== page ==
Often in the Church we talk about having a “personal relationship with Jesus Christ.” This talk makes my heart feel a depth of gratitude and love and connection to my Savior more than any other. Truly, I Stand All Amazed at what the Savior did to be able to succor me and show me the way to live.

M. Russell Ballard, “O Be Wise,” (Ensign, Nov 2006, 17–20)  Download MP3 HERE
     This talk I took to be my standard for how church administration should be conducted.  It tutors on means, ends, and purposes of what we do in the church.

Ezra Taft Benson, “Beware of Pride,” (Ensign, May 1989,  4) 
    Pride is the most universal sin.  This talk made me more aware of its more subtle manifestations within myself and helped me to see another great lesson of life: the need to be humble and repent continually. 

Robert C. Oaks, “The Power of Patience,” Ensign, Nov 2006,  15–17  Download MP3 HERE
    This talk changed my life.  I realized how closely patience is linked to my faith and how a lot of the questions and frustrations in my life were directly because I was lacking in this most important Christlike attribute.  It is akin to the awesomeness of President Uchtdorf’s later talk, “Continue in Patience”, Ensign, May 2010, 56–59

Lynn G. Robbins, “Tithing—a Commandment Even for the Destitute,” (Ensign, May 2005, 34) MP3 HERE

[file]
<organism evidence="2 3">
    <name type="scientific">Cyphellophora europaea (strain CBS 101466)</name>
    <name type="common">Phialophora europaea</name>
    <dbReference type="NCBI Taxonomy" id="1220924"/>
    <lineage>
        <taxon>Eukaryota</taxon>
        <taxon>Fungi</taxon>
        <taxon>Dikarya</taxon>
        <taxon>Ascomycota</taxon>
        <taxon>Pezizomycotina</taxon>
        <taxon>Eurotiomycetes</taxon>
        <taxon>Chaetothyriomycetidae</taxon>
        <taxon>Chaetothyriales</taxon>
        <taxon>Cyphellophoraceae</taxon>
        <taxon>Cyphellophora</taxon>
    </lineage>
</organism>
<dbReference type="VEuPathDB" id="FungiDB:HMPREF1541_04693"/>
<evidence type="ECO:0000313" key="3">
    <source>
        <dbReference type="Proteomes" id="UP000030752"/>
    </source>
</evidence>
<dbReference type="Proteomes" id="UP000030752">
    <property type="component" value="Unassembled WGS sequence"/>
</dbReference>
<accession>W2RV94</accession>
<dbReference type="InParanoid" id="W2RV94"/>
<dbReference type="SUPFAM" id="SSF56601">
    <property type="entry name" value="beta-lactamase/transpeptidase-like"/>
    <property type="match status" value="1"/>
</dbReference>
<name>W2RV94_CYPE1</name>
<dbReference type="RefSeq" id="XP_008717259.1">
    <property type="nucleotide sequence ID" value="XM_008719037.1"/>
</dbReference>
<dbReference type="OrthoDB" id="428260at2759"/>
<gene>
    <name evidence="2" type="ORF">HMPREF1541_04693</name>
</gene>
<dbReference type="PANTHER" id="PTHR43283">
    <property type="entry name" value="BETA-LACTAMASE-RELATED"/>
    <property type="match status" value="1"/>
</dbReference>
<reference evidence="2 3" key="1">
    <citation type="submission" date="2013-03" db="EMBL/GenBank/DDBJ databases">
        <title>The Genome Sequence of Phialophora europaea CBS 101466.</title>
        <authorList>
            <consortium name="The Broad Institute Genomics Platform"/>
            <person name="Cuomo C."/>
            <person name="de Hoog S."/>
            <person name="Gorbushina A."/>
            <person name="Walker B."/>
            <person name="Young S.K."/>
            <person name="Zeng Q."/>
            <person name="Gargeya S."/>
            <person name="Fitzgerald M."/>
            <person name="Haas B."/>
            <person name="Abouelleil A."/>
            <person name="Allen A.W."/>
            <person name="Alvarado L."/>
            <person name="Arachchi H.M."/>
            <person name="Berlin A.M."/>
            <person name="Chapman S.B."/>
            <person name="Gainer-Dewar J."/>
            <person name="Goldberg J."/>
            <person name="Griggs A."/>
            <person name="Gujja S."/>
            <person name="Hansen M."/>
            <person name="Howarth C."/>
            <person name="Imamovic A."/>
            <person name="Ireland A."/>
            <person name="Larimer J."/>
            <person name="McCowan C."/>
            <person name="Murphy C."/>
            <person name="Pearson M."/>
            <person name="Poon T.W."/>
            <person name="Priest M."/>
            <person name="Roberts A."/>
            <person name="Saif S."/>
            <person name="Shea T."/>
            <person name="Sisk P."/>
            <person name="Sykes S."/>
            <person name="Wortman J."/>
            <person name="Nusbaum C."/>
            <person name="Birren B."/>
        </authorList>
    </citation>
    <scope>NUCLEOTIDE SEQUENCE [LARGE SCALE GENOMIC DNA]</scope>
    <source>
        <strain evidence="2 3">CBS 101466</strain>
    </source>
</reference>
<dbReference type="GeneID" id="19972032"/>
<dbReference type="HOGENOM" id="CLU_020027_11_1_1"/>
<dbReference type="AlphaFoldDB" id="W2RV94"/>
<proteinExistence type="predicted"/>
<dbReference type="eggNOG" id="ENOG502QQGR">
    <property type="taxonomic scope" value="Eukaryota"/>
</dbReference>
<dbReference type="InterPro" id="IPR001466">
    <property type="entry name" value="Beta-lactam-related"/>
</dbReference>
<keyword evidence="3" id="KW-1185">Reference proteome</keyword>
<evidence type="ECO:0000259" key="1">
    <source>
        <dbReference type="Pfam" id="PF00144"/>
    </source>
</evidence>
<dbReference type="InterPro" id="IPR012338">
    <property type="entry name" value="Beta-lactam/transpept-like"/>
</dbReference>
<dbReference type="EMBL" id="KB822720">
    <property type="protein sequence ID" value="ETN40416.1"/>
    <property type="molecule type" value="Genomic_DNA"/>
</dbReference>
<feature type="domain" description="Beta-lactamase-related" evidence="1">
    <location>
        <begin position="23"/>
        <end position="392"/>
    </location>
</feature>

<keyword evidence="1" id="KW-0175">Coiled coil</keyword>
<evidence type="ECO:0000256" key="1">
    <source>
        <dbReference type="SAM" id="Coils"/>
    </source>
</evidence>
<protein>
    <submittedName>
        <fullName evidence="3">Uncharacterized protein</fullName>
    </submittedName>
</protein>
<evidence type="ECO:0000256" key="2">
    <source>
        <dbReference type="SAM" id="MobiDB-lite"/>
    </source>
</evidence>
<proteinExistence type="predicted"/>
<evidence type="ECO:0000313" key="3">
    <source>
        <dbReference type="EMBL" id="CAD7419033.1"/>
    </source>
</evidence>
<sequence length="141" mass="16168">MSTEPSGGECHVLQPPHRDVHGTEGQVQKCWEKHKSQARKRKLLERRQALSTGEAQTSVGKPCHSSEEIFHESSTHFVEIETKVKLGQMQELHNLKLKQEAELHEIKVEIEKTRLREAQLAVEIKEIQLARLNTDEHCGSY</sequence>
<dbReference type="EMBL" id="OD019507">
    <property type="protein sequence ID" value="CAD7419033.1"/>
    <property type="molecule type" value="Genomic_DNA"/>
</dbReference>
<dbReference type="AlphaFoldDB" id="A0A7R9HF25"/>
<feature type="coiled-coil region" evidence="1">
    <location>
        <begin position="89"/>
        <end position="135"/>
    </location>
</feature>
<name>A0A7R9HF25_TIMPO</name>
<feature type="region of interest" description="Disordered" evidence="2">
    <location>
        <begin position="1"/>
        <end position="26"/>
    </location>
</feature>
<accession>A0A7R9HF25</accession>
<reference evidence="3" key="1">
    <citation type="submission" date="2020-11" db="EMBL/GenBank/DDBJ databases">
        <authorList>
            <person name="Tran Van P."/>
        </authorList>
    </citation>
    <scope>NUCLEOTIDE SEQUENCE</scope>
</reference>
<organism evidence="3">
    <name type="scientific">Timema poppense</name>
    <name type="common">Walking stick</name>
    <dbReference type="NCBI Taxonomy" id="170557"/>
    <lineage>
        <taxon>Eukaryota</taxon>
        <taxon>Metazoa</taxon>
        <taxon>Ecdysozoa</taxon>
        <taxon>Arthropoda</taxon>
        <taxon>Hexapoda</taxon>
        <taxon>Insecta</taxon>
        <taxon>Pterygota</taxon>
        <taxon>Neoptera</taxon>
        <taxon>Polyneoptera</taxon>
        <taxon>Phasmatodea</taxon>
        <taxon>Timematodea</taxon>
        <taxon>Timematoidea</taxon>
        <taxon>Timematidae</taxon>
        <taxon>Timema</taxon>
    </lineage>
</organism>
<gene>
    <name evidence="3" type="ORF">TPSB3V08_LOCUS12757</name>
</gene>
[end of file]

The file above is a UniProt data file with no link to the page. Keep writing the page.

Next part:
The only talk whose author I have personally met and even dined with!  But seriously, this talk made me realize the true meaning and purpose of sacrifice.
Elder Robbin’s “What Manner of Men and Women Ought Ye to Be?” from the April 2011 General Conference contains some of the BEST parenting advice I have EVER heard: focus on what children are becoming, not merely what they are doing (one aspect of this is “never let behavior progress from an action to an identity.” PROFOUND!) 

Great Talks (4.5+ star talks)
 Henry B. Eyring, “Education for Real Life,” Ensign, Oct 2002, 14.  
This talk spoke to my soul, deeply, of how important education is–all the time, in all areas!  As just one part points out: “Conversion brings a drive to learn. . . Our education must never stop. If it ends at the door of the classroom on graduation day, we will fail. . .”  Wow.  And this wasn’t explicit in the talk, but I think the same principles to secular education applies to self-knowledge.  We must always be learning about ourselves and not be afraid of correction, but rather, completely and sincerely open to it!  It is an opportunity to learn and grow in something that perhaps we weren’t aware of (or, if we are aware of it, an opportunity to honestly examine why we aren’t taking the steps we know we need to).  What better way of more quickly and completely becoming, step by step, more perfect and like God!!
Robert D. Hales, “The Journey of Lifelong Learning,” BYU Campus Education Week Devotional, August 19, 2008MP3 Here